Three players with Georgia ties – one a native of the Peach State, one who resides here and a third who attended college at Georgia Tech and lives a short drive from Savannah in South Carolina – all recorded runner-up finishes Sunday on the PGA or Champions Tours, two losing in playoffs.
Savannah’s Gene Sauers lost a playoff to Paul Goydos in the Champions Tour event in Minnesota, while former Georgia Tech golfer Richy Werenski, a Bluffton, S.C., resident, lost a playoff to Chris Stroud in Reno, Nev., in the PGA Tour’s opposite event.
The main PGA Tour event last week was the WGC Bridgestone Invitational at Firestone CC, with St. Simons Island resident Zach Johnson taking second to Hideki Matsuyama’s sensational final round 61.
Sauers lost in a playoff for the second time this year on the Champions Tour, the first coming early in the season to Miguel Angel Jimenez in the Mississippi Gulf Resort Classic. Sauers’ playoff loss in the Twin Cities area spoiled what had been a spectacular showing in the tournament for the 2016 U.S. Senior Open champion.
After making birdie on the par-5 18th along with Goydos to finish the tournament at 20-under 196, Sauers went for the 18th green with his second shot in the playoff, but came up just short in the pond guarding the putting surface. Goydos barely cleared the water with his second shot and made birdie to win.
Sauers hit 53 of 54 greens in the tournament, tying a Champions Tour record, and made just one bogey in the event before the playoff hole. He shot 66-64-66, playing bogey-free golf the final day until hitting his second in the water in the playoff. He shot 4-under on the front to lead Goydos by one at the turn before Goydos birdied 10 and 11 to take the lead. Sauers pulled even with a birdie at the par-5 12th and the two parred the next five holes before matching birdies at the 18th.
It was the sixth top-10 finish of 2017 for Sauers, who improved from 18th to 12th in the Charles Schwab Cup standings.
Werenski , a rookie on the PGA Tour, needed a big week to give himself a chance to qualify for the Playoffs and got it. Werenski improved from 154 in the FedExCup standings to 121, and if he can maintain a spot in the top 125 over the next two weeks, he will make it into the field for the first Playoffs event and retain his exempt status for the 2017-18 season.
The event in Reno was played under a modified Stableford scoring format, with Werenski, Stroud and Greg Owen all finishing with 44 points. Stroud shot 64 the final day for 20 points, the highest one day total for the tournament, finishing with an eagle on the 18th.
Werenski put together an equally impressive finish, shooting a 66 for 14 points, 11 of which came on his final five holes. He almost drove the par-4 14th and made birdie, and holed out for eagle from 125 yards on the par-4 15th. He holed a 22-foot putt for a sand save par at the par-3 16th and birdied the par-4 17th after hitting his approach within eight feet. Werenski belted a 353-yard drive on the 18th and just missed the green on the par 5 in two, chipping to two feet for a birdie to make it into the playoff.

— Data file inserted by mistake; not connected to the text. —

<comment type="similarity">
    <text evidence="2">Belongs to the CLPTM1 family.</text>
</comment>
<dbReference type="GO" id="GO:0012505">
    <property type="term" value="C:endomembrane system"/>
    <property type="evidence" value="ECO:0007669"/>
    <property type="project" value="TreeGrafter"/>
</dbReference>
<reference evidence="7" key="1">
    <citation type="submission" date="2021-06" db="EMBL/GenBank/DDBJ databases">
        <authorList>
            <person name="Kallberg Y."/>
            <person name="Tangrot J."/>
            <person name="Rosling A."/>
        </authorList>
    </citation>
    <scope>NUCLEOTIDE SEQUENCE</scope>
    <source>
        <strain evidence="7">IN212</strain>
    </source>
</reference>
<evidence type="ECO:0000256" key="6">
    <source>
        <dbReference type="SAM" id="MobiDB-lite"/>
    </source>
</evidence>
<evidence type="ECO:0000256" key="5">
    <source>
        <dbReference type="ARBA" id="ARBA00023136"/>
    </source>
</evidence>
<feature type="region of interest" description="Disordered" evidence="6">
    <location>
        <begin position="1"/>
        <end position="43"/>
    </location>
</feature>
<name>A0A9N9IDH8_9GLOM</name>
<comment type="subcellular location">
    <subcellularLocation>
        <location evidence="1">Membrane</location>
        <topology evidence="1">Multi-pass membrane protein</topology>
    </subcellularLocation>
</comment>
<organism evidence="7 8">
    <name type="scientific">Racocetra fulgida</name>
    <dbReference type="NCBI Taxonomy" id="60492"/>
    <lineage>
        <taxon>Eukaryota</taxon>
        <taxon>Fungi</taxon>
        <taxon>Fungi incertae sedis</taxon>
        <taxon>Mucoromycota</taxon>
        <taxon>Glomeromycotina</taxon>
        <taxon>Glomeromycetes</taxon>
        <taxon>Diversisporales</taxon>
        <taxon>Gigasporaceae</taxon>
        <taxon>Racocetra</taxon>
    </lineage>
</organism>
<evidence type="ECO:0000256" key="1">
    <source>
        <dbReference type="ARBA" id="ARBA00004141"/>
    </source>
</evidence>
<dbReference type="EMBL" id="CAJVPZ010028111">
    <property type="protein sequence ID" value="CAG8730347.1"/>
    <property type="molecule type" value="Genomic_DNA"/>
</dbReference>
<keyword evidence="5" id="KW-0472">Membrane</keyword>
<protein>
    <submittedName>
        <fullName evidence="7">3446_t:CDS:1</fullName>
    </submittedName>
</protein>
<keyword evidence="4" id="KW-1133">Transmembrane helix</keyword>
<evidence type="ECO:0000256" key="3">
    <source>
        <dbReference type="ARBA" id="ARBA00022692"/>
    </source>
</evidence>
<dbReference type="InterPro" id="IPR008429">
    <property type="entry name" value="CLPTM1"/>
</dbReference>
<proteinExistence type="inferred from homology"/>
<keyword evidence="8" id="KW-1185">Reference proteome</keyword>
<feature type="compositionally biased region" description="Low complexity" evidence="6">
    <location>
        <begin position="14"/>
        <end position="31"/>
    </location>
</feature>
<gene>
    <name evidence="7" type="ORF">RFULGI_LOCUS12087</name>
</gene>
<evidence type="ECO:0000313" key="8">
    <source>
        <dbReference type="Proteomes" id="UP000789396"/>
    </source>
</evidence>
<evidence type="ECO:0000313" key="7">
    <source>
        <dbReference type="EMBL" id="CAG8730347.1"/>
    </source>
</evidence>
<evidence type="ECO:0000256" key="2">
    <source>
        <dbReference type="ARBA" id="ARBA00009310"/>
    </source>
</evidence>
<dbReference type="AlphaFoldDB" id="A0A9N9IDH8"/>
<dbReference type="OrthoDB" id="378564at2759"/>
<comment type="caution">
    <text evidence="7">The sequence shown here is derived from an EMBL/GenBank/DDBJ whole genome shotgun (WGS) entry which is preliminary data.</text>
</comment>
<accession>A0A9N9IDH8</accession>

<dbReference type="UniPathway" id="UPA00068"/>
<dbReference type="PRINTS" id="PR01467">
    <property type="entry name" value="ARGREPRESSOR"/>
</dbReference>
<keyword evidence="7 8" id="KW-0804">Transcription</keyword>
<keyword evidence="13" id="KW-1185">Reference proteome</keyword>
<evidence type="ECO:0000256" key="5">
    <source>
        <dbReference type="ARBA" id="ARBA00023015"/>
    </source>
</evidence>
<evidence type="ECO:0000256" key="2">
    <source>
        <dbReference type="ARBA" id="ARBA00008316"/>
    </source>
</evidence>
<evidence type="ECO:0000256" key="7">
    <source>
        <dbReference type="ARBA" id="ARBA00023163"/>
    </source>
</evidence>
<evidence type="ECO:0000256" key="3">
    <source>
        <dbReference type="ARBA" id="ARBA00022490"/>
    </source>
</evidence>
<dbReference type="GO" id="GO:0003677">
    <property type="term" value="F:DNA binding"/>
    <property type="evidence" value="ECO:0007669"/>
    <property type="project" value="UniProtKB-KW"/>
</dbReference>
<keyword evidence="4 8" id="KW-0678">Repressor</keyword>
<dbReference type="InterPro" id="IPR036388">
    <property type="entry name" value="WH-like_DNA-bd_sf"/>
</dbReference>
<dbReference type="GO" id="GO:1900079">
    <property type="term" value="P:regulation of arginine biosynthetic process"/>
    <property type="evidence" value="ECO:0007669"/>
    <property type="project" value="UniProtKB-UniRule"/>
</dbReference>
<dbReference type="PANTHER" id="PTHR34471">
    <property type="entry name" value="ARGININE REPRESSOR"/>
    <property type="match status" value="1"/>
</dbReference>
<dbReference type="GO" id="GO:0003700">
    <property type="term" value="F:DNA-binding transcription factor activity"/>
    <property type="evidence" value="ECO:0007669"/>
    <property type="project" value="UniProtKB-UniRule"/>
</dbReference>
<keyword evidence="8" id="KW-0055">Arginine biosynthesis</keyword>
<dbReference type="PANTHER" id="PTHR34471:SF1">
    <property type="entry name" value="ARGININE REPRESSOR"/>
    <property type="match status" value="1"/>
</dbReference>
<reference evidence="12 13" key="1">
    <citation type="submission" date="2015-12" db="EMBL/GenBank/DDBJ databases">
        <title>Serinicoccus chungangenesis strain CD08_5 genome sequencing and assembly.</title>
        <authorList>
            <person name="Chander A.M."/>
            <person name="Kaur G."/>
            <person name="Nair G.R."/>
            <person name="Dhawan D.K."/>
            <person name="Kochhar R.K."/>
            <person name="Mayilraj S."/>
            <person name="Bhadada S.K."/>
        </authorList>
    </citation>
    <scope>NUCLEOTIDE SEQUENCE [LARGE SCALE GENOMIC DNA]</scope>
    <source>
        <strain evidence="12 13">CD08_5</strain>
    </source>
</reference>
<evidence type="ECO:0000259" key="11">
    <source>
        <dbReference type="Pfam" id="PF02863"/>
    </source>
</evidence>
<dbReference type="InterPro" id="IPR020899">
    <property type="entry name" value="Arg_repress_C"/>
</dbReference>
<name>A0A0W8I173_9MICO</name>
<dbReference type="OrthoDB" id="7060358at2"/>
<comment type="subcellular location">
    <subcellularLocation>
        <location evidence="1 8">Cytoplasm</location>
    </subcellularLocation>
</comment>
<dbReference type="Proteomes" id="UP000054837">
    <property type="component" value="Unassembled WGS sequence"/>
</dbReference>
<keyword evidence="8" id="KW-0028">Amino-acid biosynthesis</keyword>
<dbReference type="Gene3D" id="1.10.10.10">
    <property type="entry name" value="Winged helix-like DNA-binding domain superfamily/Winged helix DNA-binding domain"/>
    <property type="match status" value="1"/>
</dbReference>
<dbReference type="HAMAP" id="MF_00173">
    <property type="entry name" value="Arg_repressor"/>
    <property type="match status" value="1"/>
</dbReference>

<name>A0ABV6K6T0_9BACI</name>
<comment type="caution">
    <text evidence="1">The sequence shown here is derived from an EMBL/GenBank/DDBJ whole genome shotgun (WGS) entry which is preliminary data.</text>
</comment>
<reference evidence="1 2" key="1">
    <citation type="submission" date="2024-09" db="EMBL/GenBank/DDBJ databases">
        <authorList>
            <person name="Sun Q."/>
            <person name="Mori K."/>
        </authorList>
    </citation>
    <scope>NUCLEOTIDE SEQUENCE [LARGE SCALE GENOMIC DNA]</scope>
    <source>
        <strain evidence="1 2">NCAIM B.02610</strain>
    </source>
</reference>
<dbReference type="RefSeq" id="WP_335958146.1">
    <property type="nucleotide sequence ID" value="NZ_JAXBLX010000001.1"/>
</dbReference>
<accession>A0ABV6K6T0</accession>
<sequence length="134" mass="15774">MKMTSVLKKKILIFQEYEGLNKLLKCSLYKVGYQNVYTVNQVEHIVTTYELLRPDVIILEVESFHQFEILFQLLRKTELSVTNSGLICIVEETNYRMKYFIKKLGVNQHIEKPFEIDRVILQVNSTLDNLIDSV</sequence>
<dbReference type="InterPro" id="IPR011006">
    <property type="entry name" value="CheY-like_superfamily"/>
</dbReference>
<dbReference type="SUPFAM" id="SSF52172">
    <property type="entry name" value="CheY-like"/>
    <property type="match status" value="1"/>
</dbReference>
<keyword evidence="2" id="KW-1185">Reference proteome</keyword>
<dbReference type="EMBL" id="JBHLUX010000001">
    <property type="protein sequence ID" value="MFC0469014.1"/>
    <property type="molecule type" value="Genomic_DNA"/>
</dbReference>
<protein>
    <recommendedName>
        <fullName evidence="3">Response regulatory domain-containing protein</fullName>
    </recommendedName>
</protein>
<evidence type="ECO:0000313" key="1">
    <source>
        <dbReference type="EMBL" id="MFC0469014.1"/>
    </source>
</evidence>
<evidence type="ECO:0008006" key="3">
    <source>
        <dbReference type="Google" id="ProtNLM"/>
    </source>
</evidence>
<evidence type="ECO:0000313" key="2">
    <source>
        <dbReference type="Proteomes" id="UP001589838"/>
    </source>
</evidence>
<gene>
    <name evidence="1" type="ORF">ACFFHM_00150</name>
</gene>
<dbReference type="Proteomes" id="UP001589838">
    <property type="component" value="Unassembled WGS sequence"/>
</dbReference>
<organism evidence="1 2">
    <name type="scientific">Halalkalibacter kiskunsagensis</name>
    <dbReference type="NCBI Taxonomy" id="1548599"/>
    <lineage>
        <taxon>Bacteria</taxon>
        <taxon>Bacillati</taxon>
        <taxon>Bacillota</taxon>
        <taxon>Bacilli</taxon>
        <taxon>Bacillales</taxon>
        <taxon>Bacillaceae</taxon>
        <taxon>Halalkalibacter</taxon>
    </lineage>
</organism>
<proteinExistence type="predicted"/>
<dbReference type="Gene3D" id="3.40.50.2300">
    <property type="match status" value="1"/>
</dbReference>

Both Werenski and Stroud birdied the 18th to remain in the playoff, with Stroud following with another birdie on the 18th for the victory.
Werenski opened with a 67 for 11 points, carding seven birdies and a double bogey on the 18th, his ninth hole of the day. A 66 with six birdies and an eagle on the 18th Friday gave him 15 points in the second round and put him in position to win going to the weekend, but he fell back a bit on Saturday with four birdies and four bogeys for a 72 and four points. He began the final round seven points behind Owen, and caught up thanks to his sizzling finish on the back nine.
During his four years at Georgia Tech, Werenski was teammates with fellow PGA Tour rookie Ollie Schniederjans, and enjoyed a solid career with the Yellow Jackets. He qualified for the Web.com Tour in his first attempt and played respectably as a rookie in 2015 before emerging as one of the tour’s top players last year, winning the BMW Pro-Am in Greenville, S.C. and finishing as runner-up three times, ending the year fourth on the money list.
After back-to-back finishes of ninth in LaQuinta, Calif., and 20th in San Diego, Werenski went from mid-February to mid-July without playing 72 holes in a tournament, but has played some of his best golf of the season the last four weeks to move into the top 125.
Werenski made his first mark as a professional in the final Golf Channel Big Break competition in 2015, winning the event to earn his first PGA Tour start later that year.
Johnson was stuck in the mid-90s in the FedExCup standings before consecutive finishes of fifth in the John Deere, T14 in the British Open and his runner-up showing in the Bridgestone moved him up to 36rd and improved his World Golf Ranking to 40 after being outside the top 70.
Scores of 69-67-65 gave Johnson a share of the lead with Thomas Pieters, carding 17 birdies over the first three rounds including eight in a Saturday 65. He closed with a respectable 68, but Matsuyama surged past him, going out in 30 to take the lead and coming home in 31 to win by five after beginning the final round trailing by two.
Barring an exceptional run from the PGA through the FedExCup Playoffs, Johnson will miss the Presidents Cup team for just the second time since making his first appearance in 2007. Since ’06, he has competed in all but two Presidents Cup/Ryder Cup teams, and at the age of 41 will not have many more chances to play for a U.S. team.